Meet Cubimorph, A Shape-Shifting Rubix-Like Interactive Mobile Device
It shifts shape on the fly, re-routing connections for the fastest way and rendering cohesive images on its building-block display. This Rubix-like handheld, capable of shifting from a game controller to a brick phone, is called Cubimorph, and it holds great promise for the smartphone market.
If modular devices are the future of mobility, then Anne Roudaut, co-leader of the Bristol Interaction Group, thinks that the Cubimorph takes the first step in bringing such concepts to fruition. However, there's still much more work to be done on the Cubimorph, the Bristol University lecturer pointed out.
"Cubimorph is the first step towards a real modular interactive device," Roudaut said. "Much work still needs to be achieved to put such devices in the end-user hands but we hope our work will create discussion between the human computer interaction and robotics communities that could be of benefit to one another."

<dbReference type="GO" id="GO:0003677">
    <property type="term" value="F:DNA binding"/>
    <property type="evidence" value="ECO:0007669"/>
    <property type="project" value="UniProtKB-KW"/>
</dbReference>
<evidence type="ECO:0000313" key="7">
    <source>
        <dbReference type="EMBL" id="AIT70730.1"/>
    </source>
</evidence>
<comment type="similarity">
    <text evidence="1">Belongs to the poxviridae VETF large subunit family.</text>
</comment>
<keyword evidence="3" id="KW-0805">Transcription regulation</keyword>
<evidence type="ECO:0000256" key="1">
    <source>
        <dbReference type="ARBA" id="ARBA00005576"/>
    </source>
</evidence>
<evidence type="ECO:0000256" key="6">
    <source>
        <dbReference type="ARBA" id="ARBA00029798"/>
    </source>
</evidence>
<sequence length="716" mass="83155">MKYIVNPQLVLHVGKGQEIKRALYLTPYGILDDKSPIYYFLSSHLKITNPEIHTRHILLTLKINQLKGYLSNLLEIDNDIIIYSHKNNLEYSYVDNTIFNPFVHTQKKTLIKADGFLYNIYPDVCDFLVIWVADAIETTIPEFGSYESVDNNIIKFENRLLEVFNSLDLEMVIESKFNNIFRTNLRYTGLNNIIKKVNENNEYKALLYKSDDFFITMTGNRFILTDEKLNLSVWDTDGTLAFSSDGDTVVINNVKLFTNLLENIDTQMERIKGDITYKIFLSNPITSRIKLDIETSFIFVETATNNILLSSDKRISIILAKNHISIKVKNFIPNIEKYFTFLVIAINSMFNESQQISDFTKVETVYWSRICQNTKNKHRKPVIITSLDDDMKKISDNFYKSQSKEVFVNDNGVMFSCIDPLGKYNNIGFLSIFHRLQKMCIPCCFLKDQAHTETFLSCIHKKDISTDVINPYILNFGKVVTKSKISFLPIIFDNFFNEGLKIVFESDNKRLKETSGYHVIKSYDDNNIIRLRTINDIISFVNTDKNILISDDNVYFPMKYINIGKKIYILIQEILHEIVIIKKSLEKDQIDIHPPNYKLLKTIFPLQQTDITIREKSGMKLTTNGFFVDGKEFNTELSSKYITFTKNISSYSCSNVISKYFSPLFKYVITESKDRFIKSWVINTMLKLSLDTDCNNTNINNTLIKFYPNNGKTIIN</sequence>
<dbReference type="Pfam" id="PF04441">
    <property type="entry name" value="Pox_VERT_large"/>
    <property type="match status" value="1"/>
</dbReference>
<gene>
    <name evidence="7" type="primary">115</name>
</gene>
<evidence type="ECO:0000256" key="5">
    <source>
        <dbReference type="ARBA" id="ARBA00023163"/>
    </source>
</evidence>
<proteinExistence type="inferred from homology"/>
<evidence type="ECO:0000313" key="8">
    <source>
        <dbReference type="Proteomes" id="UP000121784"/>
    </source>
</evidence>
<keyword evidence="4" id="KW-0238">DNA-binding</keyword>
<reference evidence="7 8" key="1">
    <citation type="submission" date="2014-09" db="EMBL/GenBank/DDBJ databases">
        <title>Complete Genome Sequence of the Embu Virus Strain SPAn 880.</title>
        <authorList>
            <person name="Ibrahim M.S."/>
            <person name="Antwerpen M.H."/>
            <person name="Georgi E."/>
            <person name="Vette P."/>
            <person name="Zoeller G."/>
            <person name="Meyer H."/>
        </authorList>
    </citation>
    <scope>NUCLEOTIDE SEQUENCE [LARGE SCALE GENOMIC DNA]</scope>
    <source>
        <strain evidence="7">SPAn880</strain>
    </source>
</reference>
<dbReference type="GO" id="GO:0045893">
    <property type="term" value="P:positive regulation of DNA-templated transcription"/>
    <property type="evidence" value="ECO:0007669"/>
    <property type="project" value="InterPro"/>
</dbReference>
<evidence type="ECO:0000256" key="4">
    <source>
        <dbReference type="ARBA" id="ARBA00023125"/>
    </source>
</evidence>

Roudaut led the study on the Cubimorph and what's called programmable matter alongside researchers from Lancaster, Purdue and Sussex Universities. The modular phone is being shown off at the IEEE Robotics and Automation Society's International Conference on Robotics and Automation this week.
The modular handset is composed of a series of connected cubes, each with touch screens covering all six of their sides. Inside the cubes are disks, or turntables, which enable them to pivot to new connections.
In its current form, it may not look all that compelling as a smartphone replacement. However, the Cubimorph is a study in programmable matter, and it's a concept that could be built out to scale down something sleeker and more capable.
A popular example of the concept of programmable matter is the Transformers franchise, in which its namesake characters have the ability to shape shift between pedal and vehicular forms. That's the idea behind Cubimorph.
In a sense, Cubimorph is a low-resolution picture of one of the mobile industry's possible futures. As research in programmable matter advances, those cubes and the space between them will get smaller.
See the Cubimorph in action in the video below:
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